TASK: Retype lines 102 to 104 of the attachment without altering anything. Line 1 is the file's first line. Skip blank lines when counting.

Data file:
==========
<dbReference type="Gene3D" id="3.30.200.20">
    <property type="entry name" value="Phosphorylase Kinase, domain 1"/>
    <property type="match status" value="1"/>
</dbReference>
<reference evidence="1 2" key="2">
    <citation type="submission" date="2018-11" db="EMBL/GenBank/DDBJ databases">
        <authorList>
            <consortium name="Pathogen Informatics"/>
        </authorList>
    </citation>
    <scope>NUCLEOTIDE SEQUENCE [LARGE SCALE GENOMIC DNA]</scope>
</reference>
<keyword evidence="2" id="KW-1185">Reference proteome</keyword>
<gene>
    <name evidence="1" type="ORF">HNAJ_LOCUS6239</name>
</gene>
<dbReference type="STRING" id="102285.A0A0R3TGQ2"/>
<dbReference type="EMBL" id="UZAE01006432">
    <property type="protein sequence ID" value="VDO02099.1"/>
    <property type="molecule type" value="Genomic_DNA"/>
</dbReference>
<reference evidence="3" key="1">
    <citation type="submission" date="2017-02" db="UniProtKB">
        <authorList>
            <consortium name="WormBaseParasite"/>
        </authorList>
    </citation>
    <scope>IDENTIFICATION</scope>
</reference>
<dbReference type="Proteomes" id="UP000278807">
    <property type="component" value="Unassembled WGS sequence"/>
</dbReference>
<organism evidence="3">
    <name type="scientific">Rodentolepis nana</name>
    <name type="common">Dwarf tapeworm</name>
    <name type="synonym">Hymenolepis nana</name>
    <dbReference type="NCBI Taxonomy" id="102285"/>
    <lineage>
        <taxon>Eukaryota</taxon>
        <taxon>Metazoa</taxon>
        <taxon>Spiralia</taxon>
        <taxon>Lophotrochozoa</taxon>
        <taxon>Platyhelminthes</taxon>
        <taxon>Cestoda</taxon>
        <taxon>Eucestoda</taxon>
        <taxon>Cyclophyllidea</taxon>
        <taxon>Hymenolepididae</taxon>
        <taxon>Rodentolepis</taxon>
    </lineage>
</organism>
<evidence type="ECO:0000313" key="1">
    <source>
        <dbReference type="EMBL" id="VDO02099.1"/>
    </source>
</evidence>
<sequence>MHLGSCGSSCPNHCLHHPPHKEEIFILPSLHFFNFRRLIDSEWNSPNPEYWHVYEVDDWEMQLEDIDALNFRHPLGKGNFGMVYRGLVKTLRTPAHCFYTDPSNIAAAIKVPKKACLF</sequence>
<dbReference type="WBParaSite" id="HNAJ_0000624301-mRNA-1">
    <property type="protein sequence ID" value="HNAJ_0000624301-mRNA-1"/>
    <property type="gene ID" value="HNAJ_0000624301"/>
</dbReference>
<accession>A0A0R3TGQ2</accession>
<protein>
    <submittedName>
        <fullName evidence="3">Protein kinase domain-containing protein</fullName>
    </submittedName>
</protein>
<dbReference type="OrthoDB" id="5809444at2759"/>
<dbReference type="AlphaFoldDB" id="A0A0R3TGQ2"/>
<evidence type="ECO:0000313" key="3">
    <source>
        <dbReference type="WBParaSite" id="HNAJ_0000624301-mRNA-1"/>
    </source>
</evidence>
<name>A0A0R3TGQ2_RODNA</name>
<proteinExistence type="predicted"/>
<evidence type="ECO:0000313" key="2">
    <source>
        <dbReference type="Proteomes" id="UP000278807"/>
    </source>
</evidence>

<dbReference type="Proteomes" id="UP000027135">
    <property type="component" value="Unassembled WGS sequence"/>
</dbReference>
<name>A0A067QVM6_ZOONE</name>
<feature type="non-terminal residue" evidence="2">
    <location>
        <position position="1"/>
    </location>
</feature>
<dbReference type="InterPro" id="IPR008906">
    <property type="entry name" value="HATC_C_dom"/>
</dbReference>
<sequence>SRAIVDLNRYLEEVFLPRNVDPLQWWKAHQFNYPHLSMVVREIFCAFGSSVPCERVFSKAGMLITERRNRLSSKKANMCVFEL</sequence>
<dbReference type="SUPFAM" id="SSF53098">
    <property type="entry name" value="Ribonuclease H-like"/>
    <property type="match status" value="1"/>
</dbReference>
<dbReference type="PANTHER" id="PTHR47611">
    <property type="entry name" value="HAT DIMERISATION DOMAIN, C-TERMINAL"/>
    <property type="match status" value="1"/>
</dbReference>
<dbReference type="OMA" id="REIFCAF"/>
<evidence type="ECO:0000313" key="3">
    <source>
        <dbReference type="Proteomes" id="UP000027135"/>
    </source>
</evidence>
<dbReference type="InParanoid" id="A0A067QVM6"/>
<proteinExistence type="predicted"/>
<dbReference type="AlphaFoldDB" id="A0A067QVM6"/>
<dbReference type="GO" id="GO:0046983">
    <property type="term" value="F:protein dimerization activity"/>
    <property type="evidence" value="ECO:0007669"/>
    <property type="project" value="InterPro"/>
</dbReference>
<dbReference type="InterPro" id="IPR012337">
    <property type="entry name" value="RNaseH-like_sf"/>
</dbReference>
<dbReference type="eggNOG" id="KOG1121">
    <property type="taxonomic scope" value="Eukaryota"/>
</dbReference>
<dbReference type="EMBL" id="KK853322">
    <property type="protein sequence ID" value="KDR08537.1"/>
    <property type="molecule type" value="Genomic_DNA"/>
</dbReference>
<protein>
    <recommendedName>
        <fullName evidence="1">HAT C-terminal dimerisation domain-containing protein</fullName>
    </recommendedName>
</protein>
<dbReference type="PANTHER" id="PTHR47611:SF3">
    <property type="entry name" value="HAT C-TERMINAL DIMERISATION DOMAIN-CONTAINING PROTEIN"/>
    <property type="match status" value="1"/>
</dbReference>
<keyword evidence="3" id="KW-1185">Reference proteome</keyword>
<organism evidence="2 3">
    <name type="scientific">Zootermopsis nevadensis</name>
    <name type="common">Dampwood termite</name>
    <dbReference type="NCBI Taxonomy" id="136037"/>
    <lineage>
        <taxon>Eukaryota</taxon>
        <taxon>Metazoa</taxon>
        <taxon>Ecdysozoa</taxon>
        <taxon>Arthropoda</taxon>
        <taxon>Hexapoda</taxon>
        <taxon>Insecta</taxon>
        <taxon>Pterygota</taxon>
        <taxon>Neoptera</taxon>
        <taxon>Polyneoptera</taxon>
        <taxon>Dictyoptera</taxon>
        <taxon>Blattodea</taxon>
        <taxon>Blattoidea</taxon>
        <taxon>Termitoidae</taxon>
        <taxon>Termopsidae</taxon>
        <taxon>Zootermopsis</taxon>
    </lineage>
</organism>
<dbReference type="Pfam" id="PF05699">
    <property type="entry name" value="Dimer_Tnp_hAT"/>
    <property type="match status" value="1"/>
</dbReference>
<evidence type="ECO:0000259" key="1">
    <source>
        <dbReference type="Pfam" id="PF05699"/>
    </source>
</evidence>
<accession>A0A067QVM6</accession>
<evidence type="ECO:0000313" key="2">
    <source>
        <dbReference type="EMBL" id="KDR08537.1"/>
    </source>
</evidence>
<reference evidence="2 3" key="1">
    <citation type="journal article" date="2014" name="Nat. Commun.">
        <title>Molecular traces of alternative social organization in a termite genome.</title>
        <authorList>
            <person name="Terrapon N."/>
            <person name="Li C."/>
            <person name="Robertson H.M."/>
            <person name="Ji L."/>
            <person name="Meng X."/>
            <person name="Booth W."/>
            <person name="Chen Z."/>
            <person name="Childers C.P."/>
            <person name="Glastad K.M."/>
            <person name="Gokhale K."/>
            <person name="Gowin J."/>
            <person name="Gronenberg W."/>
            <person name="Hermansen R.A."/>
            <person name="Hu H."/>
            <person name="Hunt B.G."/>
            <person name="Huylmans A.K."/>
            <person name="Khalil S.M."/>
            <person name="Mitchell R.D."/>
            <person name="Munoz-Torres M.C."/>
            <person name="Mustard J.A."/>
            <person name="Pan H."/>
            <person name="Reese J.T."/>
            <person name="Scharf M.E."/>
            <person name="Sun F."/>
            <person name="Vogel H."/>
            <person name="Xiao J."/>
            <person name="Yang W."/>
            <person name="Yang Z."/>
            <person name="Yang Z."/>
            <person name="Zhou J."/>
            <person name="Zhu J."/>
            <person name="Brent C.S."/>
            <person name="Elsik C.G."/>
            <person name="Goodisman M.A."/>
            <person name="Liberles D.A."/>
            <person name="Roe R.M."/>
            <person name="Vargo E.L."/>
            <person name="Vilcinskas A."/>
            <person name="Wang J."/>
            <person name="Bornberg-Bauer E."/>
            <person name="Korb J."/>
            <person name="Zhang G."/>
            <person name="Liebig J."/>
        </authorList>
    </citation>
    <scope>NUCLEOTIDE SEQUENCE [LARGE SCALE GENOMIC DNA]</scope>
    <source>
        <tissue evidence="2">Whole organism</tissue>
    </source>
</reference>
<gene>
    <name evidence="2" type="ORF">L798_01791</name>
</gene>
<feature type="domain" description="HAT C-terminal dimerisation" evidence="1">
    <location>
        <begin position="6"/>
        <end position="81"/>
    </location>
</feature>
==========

<dbReference type="OMA" id="REIFCAF"/>
<evidence type="ECO:0000313" key="3">
    <source>